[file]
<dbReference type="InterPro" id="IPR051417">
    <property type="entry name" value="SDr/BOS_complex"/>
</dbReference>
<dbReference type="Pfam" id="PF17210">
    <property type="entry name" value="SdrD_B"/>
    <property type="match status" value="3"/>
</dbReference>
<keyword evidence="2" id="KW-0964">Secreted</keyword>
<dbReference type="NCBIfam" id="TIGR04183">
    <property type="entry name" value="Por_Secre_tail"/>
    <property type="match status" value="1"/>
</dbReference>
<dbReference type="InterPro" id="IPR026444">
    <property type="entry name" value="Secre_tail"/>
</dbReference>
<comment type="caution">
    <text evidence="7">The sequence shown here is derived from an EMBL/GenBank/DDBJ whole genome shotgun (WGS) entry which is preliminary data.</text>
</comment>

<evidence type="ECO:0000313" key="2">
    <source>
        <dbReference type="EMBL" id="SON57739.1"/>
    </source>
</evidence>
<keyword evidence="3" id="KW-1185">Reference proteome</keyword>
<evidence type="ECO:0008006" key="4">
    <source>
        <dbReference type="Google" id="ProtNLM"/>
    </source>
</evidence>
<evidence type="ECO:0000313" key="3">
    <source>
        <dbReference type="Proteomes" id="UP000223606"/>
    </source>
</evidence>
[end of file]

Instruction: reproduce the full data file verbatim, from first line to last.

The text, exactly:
<dbReference type="InterPro" id="IPR051417">
    <property type="entry name" value="SDr/BOS_complex"/>
</dbReference>
<dbReference type="Pfam" id="PF17210">
    <property type="entry name" value="SdrD_B"/>
    <property type="match status" value="3"/>
</dbReference>
<keyword evidence="2" id="KW-0964">Secreted</keyword>
<dbReference type="NCBIfam" id="TIGR04183">
    <property type="entry name" value="Por_Secre_tail"/>
    <property type="match status" value="1"/>
</dbReference>
<dbReference type="InterPro" id="IPR026444">
    <property type="entry name" value="Secre_tail"/>
</dbReference>
<comment type="caution">
    <text evidence="7">The sequence shown here is derived from an EMBL/GenBank/DDBJ whole genome shotgun (WGS) entry which is preliminary data.</text>
</comment>

<evidence type="ECO:0000313" key="2">
    <source>
        <dbReference type="EMBL" id="SON57739.1"/>
    </source>
</evidence>
<keyword evidence="3" id="KW-1185">Reference proteome</keyword>
<evidence type="ECO:0008006" key="4">
    <source>
        <dbReference type="Google" id="ProtNLM"/>
    </source>
</evidence>
<evidence type="ECO:0000313" key="3">
    <source>
        <dbReference type="Proteomes" id="UP000223606"/>
    </source>
</evidence>